Listen to the injector on cylinder 4 with a mechanics stethoscope (try a wooden dowel if you don't have a stethoscope) and compare the sound you hear to another injector. You should hear a steady ticking noise as the injector fires. If you don't hear it you need to check if the injector is getting a signal. The easiest way to do that is to take an automotive bulb that has wires on the end that can be straightened out and stuck in a connector. Pull the electrical connector off the injector on cylinder 4 and insert the bulb wires into the body side connector. Have someone crank the engine and see if the bulb is lighting in cadence with the RPM'*.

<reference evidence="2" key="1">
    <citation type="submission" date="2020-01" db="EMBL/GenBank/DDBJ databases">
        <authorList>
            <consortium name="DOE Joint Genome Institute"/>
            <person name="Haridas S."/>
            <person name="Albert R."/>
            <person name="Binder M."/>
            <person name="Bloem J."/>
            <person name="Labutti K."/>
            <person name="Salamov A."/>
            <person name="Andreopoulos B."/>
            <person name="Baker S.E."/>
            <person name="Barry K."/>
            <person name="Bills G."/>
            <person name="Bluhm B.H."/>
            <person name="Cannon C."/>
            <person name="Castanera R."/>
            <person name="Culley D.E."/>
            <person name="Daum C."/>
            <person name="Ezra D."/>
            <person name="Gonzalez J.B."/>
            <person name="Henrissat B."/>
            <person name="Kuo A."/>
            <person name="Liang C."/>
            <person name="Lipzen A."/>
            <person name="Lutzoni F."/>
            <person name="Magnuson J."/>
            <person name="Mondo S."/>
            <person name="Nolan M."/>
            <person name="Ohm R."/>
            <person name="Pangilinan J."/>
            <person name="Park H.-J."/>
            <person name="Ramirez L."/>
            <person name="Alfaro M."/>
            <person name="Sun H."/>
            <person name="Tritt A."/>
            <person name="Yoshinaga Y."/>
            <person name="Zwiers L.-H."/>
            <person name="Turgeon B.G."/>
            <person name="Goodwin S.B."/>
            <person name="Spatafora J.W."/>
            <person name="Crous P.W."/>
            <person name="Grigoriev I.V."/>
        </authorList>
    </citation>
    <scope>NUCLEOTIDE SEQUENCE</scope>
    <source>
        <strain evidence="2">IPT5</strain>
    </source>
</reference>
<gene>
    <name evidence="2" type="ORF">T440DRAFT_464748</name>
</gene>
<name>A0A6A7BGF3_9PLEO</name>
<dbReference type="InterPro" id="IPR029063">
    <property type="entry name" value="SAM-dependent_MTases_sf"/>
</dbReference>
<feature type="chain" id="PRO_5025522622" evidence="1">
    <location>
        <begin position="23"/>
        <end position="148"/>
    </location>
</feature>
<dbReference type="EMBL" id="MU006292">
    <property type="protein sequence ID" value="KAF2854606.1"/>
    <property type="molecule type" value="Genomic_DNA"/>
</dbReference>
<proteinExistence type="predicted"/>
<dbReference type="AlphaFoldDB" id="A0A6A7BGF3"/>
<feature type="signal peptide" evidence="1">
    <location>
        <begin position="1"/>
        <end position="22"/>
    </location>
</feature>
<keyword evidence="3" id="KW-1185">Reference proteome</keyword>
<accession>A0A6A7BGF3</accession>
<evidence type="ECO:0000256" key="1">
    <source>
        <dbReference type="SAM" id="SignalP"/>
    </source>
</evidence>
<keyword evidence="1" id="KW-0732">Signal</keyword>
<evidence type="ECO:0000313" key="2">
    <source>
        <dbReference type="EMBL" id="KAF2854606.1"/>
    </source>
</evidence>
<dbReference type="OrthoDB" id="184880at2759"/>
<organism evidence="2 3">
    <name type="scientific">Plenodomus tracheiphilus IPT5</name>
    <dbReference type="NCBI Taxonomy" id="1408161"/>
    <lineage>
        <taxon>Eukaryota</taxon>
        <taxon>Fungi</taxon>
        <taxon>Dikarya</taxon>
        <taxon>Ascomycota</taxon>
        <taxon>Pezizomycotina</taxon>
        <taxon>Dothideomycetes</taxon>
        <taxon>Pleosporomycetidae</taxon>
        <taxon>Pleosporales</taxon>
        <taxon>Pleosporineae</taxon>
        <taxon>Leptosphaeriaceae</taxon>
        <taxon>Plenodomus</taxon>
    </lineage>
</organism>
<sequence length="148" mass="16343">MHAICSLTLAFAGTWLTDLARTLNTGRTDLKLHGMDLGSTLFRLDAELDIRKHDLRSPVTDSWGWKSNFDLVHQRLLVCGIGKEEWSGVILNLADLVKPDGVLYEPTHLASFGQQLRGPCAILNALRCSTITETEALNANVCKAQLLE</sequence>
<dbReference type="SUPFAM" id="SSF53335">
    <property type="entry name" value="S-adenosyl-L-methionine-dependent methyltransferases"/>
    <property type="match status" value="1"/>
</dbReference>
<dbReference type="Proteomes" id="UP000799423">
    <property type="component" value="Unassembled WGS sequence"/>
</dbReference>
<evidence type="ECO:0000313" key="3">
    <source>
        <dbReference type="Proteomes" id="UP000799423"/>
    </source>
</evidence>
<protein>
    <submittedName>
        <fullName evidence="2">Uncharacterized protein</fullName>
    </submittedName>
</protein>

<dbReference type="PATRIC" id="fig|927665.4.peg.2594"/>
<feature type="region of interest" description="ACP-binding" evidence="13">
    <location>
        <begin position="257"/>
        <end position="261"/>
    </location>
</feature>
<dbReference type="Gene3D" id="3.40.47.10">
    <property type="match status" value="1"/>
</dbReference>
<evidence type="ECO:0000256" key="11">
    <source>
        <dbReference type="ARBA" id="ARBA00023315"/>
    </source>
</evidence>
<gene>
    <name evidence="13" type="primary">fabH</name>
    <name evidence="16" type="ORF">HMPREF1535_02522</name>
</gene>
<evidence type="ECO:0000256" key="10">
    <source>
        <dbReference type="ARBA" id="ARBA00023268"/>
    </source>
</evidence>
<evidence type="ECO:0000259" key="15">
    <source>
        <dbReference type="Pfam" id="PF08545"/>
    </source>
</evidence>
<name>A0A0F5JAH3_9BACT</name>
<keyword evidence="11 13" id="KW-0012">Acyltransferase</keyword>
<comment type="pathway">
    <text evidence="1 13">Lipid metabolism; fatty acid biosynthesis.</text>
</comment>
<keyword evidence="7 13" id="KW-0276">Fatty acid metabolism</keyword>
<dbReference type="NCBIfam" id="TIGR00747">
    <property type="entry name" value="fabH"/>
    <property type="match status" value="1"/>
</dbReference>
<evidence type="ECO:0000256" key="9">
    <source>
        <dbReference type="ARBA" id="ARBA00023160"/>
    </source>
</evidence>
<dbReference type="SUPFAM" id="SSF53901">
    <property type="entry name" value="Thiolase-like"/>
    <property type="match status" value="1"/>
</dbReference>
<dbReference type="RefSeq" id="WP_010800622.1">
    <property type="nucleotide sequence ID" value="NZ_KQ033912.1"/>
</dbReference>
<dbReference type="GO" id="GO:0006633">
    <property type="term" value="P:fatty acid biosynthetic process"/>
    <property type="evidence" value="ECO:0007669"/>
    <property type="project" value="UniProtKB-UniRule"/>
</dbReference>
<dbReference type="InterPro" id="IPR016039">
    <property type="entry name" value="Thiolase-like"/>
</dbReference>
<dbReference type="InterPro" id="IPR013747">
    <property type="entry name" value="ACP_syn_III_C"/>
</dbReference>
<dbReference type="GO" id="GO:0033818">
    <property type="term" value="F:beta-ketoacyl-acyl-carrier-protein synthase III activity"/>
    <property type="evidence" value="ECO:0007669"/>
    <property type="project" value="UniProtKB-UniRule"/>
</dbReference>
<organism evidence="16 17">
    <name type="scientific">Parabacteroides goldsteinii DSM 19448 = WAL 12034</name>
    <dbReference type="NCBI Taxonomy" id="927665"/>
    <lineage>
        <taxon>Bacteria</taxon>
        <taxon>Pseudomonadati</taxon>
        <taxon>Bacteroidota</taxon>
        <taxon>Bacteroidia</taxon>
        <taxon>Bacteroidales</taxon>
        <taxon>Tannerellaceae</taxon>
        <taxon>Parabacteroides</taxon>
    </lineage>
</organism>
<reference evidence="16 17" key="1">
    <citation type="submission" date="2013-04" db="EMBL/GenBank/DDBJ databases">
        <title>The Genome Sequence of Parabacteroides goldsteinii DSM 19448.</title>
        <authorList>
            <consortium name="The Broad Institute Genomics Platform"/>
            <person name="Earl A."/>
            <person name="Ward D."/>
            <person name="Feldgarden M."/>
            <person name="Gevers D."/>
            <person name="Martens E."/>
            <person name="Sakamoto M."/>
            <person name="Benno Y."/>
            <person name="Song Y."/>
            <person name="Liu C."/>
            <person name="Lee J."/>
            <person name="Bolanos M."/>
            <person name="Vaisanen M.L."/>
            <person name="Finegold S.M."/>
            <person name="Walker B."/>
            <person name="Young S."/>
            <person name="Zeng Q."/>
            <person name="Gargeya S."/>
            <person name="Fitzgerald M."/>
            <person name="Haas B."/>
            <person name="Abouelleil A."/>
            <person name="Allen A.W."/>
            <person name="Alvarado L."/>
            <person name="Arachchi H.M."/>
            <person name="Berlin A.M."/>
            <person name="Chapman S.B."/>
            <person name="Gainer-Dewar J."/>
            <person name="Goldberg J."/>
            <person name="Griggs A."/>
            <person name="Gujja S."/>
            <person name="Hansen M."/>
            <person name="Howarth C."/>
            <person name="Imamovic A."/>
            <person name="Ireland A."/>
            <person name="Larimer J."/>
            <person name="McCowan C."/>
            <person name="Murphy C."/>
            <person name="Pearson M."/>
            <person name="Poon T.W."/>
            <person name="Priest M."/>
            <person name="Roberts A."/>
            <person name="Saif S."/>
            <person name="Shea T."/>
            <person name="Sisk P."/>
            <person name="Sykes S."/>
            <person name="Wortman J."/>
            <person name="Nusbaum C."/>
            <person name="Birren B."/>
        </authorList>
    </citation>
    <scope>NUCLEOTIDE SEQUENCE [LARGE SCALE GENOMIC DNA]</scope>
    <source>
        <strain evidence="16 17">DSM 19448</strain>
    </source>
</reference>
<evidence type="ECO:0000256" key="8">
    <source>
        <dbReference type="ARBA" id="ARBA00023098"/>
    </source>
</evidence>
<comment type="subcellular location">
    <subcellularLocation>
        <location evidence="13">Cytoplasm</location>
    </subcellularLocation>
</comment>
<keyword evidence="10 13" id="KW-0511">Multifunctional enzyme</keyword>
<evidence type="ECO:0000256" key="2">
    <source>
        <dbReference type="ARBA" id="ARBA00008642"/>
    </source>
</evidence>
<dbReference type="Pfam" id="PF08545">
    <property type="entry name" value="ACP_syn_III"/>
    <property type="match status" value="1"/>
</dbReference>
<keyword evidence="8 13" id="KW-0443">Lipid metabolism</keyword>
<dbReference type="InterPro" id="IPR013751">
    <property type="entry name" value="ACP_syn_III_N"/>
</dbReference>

If you are getting signal, but don't hear the injector firing, replace the injector. If you are not getting signal you have a bigger problem.
You can also try switching injectors with another cylinder and see if the misfire moves to the other cylinder.
Misfires on a single cylinder can be a bad plug, a bad plug wire, a defective injector, or a mechanical issue. If you don't fix it with the plug, wire or injector, you can narrow down the mechanical issue by doing a compression test on the misfiring cylinder, and/or pull the valve cover and inspect for any damaged parts in the valve train.
2001 Bonneville SSEi (retired at 365,000 Kms.)
2014 Jeep Grand Cherokee Overland (yes, I know its not a GM)